5. Lori M. Stead, Keegan P. Au, René L. Jacobs, Margaret E. Brosnan, and John T. Brosnan. Methylation demand and homocysteine metabolism: effects of dietary provision of creatine and guanidinoacetate. Am J Physiol Endocrinol Metab 281: E1095–E1100, 2001

    6. Refsum, H, Ueland PM, Nygård O, and Vollset SE. Homocysteine and cardiovascular disease. Annu Rev Med 49: 31-62, 1998.

    7. M. F. McCarty. Supplemental creatine may decrease serum homocysteine and abolish the homocysteine `gender gap' by suppressing endogenous creatine synthesis. Med Hypotheses. Jan; 56(1): 5-7,2001.
    test
  3. CH|CO.

    CH|CO. is that chico.

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    Products containing this ingredient include but are not limited to:
    Dymatize Energized Xpand,
    Sportslab PlasmaVol,
    Legal Gear Creator G2,
    SNS CVM Xtreme,
    BSN No-Xplode,
    SAN V12,
    Thermolife Xplode,
    ISS Research Satur8,
    Syntrax Swolen,
    Swole V3.
    test
  4. CH|CO.

    CH|CO. is that chico.

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    make sure what you put in your body.

    thats why its just good 2 stick with the basics and a healthly diet
    test
  5. Axel Foley

    Axel Foley Hannibal+Gaddafi+AK-47

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    Aminos and chemicals and shit are still confusing to me,I'm still trying to figure alot of shit out,I try to research stuff before I supplement with it,but I geta headache from trying to absorb all the facts and stuff.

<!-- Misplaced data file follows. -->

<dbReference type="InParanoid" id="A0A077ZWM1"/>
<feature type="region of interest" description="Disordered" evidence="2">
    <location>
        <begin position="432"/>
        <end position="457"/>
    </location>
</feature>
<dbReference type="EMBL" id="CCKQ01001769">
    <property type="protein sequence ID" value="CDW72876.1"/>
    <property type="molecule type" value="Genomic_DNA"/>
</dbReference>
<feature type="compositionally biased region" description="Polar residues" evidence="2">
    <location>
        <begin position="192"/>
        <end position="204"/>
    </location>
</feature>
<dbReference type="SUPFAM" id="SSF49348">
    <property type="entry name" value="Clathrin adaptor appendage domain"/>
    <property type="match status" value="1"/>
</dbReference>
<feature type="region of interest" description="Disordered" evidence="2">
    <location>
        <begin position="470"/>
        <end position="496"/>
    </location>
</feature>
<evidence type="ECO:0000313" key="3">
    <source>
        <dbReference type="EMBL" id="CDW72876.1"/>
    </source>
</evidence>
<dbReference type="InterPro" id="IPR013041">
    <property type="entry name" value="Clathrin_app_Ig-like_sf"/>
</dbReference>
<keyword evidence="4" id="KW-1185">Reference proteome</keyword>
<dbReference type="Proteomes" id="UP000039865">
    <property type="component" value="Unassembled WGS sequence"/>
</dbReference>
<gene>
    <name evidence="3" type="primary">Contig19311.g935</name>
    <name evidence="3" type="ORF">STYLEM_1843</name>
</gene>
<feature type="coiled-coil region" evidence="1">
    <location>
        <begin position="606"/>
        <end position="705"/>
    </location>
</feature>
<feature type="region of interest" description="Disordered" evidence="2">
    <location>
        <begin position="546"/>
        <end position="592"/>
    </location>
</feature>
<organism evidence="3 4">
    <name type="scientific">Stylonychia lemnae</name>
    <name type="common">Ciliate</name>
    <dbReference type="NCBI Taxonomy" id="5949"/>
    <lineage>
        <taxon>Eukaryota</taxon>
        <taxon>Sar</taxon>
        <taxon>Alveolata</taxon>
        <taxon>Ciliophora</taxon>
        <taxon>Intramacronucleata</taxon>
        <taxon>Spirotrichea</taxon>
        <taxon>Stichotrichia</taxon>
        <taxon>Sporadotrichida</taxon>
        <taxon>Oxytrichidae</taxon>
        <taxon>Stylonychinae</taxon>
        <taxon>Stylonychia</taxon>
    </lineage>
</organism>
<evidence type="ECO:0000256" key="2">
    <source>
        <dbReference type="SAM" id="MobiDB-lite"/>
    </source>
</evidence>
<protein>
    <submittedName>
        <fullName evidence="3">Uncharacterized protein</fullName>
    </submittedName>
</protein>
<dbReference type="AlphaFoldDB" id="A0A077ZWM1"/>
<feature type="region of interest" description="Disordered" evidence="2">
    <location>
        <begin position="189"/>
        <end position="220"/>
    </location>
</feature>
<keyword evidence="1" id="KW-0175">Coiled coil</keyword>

test
  6. CH|CO.

    CH|CO. is that chico.

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    what are you taking..


    I recommend



    NOW ADAM - best multi vita IMO
    Xceed - on days preworkout creatine/no2
    Prolab Creatine Mono - off days
    Xtend - pre, during, post recovery IMO
    ON 100% Whey - best protein IMO
    Fish Oil
    CoQ-10
    test
  7. CH|CO.

    CH|CO. is that chico.

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    go to bodybuilding dot com and run a search on those products....


    BB dot com is the best place to but shit like that anyways
    test
  8. Axel Foley

    Axel Foley Hannibal+Gaddafi+AK-47